Backup and restore systems need to be built and regularly tested, consuming staff headcount and resources.
Any non-trivial service receiving production traffic probably needs to deal with caching, which introduces more infrastructure, code, testing, and overhead that needs to be dealt with. Cache invalidation (in particular) requires careful detection and handling of edge cases.
Logging / telemetry / performance instrumentation
Engineers build production systems to be instrumented so performance issues and defects can be investigated and resolved. And the data needed for performance instrumentation differs from the data needed for effective debugging. This introduces yet more code, infrastructure, and overhead.
Monitoring and alerting infrastructure
Logging and performance instrumentation alone won’t alert you when your systems crash (they’ll just stop sending new data), so again we need to introduce more code, infrastructure, and overhead to build or integrate a monitoring tool and set up and maintain the alerting infrastructure, make sure that it’s properly integrated with everything, and regularly tested.
Auditing / history / access control
Production systems need access control, auditing, history logging to protect users, investigate reported bugs, detect and deal with abuse, and safeguard privacy.
Billing, discounts, refunds, dunning, invoices, prorating…
I built or was closely involved in this several times, I could go on for quite some time –billing is a large and still surprisingly difficult system to get right, despite its obvious importance in production services. In the age of Stripe and friends, there is still a huge amount of irreducible complexity when dealing with anything involving exchange of money – all kinds of code (or ugly manual hacks) emerge to deal with coupon codes, monthly/annual payments, refunds, prorating between plans, metered usage, disputes, international payments, the list goes on.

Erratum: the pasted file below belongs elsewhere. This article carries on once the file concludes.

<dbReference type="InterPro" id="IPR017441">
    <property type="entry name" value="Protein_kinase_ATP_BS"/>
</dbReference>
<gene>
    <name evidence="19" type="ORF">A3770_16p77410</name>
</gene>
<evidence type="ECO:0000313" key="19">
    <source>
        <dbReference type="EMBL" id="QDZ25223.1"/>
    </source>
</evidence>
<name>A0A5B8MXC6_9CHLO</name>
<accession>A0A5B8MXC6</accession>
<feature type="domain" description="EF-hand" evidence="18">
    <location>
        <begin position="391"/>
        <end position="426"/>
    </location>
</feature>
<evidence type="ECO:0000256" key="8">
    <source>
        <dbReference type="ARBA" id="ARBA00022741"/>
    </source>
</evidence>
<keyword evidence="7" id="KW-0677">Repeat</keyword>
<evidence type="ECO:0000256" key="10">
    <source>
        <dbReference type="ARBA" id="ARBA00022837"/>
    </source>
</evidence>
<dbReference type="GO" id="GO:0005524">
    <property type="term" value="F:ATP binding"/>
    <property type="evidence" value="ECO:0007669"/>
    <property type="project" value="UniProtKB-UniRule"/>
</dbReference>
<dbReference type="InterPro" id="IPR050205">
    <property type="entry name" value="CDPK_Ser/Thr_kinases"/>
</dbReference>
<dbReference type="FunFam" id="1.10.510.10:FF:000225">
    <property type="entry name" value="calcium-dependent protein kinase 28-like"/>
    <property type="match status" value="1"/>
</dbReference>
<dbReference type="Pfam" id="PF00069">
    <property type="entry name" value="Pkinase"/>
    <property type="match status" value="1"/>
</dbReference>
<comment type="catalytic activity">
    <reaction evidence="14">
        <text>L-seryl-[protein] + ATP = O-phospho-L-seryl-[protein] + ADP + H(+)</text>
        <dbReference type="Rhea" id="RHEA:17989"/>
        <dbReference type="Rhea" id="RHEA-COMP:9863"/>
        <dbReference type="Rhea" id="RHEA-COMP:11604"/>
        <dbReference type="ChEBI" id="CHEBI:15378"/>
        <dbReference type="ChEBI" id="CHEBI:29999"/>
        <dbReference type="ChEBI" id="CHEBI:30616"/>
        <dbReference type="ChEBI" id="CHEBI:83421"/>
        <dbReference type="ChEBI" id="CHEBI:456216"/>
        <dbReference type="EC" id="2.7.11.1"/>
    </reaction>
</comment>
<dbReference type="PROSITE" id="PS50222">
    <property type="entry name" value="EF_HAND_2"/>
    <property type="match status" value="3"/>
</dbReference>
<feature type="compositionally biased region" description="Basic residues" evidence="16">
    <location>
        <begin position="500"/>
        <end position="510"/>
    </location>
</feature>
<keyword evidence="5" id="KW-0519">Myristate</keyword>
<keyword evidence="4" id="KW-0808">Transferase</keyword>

Internal and external documentation must be written and maintained for every audience that touches the system – from internal engineering and customer service to end users and external developers. This must be continuously updated, and when the updates are disruptive enough, managed through change management. Versioning becomes important so that documentation updates are synchronized with code releases, and things become look more like 3D chess if managing multiple different product lines, and don’t forget that product and marketing are running a bunch of A/B tests with 6 different UI variations at any given time. Redirects have to be written and introduced, so that the docs are internally consistent (e.g., pages don’t randomly link to 404s).
Since code originates from the product and engineering department, and code is maintained by that, good documentation originates from product and engineering.
Anti-fraud, anti-abuse, security / anomaly detection
Most production services eventually need to have some sort of answer for abusive users, pentesters, script kiddies, spammers, and trolls. Most hobby apps don’t need to deal with this at all. It is shocking how far people will go to probe for issues in a production system.
- things related to managing team overhead
- test infrastructure
In short, writing a “Twitter clone” is easy. But that’s because writing the features are the easiest part of the business.
 I once heard an elegant definition of a production service: It’s one where someone is being charged money. With very few exceptions, it seems pretty accurate.